A Drain On Our Economy

Collectively, Memphis households spend almost $3 billion a year for transportation, and this is money that largely leaves our local economy.  It adds up to more than $81 billion over the 30-years of the Long Range Transportation Plan.

In retrospect, it is nothing short of amazing – if not misleading – that these economic impacts are never discussed as part of our community discussions about public transit and better transportation planning.  It also points out how much more attention we give to planning for transportation that carries boxes and freight than we do on transportation that carries people and families.

Just imagine what kind of modern regional public transit system we could create if we could only captured a small part of the $3 billion flowing out of Memphis every year.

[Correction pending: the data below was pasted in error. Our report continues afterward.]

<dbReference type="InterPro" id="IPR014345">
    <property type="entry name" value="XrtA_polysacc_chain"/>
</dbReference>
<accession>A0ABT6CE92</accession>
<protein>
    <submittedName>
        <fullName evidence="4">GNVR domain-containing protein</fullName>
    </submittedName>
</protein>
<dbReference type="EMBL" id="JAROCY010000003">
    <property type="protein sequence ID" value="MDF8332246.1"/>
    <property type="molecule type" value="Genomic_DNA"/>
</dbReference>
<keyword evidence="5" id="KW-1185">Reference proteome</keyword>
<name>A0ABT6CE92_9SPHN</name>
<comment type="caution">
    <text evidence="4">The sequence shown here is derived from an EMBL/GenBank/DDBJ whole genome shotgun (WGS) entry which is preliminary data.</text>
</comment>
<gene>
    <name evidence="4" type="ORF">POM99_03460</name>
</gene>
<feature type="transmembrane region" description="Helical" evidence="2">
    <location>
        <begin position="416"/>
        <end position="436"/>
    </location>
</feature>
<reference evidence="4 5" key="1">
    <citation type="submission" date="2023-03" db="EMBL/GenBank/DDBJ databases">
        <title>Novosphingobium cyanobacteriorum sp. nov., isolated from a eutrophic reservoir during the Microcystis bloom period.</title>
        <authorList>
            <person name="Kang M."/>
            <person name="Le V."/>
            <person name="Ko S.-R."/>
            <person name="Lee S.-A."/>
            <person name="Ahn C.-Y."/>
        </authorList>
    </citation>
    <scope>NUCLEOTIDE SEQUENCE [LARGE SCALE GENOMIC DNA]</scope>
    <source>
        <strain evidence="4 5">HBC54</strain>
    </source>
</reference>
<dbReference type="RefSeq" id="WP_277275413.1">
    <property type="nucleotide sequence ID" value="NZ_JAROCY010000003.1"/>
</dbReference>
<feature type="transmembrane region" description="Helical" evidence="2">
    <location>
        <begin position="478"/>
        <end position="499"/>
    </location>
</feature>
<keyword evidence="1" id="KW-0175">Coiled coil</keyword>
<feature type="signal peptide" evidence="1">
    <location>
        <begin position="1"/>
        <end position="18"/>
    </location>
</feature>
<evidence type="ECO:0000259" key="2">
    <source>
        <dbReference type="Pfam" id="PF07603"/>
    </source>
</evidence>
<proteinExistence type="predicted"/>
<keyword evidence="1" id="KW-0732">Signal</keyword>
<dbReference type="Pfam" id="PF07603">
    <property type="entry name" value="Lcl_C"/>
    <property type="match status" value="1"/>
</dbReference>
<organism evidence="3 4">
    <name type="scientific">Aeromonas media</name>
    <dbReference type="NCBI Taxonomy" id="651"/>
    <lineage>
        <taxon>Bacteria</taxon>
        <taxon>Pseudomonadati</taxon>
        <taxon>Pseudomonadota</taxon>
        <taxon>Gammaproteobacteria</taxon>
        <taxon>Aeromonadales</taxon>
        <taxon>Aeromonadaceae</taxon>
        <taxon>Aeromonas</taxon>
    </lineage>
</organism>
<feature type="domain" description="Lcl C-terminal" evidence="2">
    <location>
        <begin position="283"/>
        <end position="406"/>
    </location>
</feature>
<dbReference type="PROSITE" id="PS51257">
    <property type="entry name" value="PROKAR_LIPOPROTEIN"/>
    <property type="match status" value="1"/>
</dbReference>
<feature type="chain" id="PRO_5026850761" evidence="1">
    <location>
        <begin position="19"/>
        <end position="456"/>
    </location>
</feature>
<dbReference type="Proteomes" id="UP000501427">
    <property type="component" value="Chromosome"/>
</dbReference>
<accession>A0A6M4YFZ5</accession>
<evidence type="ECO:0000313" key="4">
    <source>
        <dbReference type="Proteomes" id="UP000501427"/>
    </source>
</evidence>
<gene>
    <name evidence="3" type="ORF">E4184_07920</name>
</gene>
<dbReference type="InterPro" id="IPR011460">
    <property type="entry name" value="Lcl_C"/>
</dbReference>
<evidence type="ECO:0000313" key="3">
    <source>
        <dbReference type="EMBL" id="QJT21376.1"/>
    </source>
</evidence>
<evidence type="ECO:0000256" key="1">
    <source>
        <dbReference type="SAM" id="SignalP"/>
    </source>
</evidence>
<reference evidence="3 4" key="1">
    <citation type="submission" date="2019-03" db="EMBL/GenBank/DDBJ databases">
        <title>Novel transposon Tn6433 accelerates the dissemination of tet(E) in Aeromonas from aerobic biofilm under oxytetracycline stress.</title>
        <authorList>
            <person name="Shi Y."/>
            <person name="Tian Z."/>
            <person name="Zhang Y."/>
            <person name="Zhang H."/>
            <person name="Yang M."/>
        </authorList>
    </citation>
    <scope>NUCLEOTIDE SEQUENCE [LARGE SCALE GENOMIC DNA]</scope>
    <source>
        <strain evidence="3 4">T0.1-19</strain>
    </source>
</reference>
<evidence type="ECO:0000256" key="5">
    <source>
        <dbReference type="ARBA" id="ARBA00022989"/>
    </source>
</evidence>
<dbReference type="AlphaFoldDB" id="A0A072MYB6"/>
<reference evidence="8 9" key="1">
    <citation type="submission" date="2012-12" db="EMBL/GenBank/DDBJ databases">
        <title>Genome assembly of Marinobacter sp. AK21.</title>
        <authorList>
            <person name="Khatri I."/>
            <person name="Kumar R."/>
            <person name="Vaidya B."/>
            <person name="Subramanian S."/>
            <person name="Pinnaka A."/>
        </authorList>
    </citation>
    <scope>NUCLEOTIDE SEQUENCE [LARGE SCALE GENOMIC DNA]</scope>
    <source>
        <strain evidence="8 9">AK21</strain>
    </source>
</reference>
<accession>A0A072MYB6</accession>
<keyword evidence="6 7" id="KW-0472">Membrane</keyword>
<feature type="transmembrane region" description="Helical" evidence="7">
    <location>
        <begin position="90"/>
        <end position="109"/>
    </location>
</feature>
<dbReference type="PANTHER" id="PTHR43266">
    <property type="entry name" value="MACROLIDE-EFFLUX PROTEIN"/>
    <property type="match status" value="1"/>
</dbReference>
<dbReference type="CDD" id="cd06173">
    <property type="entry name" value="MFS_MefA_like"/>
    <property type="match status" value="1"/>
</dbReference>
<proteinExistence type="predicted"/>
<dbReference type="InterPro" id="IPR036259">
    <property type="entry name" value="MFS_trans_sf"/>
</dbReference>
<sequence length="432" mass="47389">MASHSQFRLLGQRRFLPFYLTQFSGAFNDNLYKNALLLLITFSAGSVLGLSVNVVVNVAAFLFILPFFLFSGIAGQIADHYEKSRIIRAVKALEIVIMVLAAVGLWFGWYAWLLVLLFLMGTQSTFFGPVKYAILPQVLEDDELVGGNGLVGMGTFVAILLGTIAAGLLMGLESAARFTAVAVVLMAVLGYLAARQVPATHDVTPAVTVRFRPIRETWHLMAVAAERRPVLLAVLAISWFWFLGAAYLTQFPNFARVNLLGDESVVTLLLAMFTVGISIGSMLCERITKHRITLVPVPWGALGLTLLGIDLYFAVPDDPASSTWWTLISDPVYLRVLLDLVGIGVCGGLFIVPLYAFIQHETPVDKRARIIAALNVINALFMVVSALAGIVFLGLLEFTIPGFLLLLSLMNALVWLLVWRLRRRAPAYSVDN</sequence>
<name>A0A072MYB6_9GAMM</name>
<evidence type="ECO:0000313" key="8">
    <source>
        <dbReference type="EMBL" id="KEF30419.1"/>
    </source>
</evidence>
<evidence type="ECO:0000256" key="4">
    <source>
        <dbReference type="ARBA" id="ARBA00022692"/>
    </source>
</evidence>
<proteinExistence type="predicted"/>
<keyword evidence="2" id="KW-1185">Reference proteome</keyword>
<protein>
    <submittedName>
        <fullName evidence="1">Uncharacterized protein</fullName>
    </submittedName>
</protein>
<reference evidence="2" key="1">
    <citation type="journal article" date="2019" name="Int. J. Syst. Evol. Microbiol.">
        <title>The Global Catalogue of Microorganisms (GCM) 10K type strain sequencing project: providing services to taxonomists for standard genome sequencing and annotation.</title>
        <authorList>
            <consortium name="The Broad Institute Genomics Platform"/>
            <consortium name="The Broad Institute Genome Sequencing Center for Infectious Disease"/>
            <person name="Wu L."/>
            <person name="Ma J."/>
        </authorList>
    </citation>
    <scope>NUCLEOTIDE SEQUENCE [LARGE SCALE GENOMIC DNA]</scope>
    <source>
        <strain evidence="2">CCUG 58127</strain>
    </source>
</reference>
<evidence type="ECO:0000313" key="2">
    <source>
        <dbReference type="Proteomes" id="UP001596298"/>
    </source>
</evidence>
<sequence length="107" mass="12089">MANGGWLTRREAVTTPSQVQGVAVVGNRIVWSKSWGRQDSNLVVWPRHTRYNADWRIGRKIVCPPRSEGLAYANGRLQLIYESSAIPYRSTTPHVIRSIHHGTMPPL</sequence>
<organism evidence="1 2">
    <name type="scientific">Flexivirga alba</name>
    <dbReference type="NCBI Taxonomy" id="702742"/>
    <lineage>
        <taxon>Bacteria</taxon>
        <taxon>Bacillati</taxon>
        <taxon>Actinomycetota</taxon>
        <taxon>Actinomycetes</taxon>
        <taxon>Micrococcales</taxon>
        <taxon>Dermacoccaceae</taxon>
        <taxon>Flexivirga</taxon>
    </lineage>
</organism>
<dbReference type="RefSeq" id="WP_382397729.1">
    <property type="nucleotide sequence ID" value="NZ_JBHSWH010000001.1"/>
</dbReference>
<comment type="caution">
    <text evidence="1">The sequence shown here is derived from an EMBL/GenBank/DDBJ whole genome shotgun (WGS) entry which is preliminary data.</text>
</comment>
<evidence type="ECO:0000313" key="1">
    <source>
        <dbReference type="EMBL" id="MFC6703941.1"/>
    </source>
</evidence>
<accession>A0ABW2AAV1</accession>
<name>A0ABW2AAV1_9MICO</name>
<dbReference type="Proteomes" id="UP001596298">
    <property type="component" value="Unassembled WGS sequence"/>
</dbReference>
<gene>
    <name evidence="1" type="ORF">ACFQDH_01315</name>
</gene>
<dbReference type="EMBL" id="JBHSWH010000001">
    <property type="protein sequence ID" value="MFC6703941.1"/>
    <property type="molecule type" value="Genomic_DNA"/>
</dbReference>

Most of all, it would provide a brilliant service that’s one of the basics encouraging people to move to Memphis.  It could propel the real estate industry, create jobs in transit-oriented development, improve workforce access, and fight disinvestment and overuse of tax breaks.


All of this underscores why Memphis 3.0 is so important.

Our community has failed for decades to align transportation and land use, and the results are all around us from decades of public decisions made without the framework of a comprehensive plan.  Changes in land use policy are vital if Memphis is to ensure that it uses its scarce resources most productively, increases density along transit corridors, increases ridership, and builds a stronger tax base.

To paraphrase the mayor, that is nothing short of being brilliant at the basics.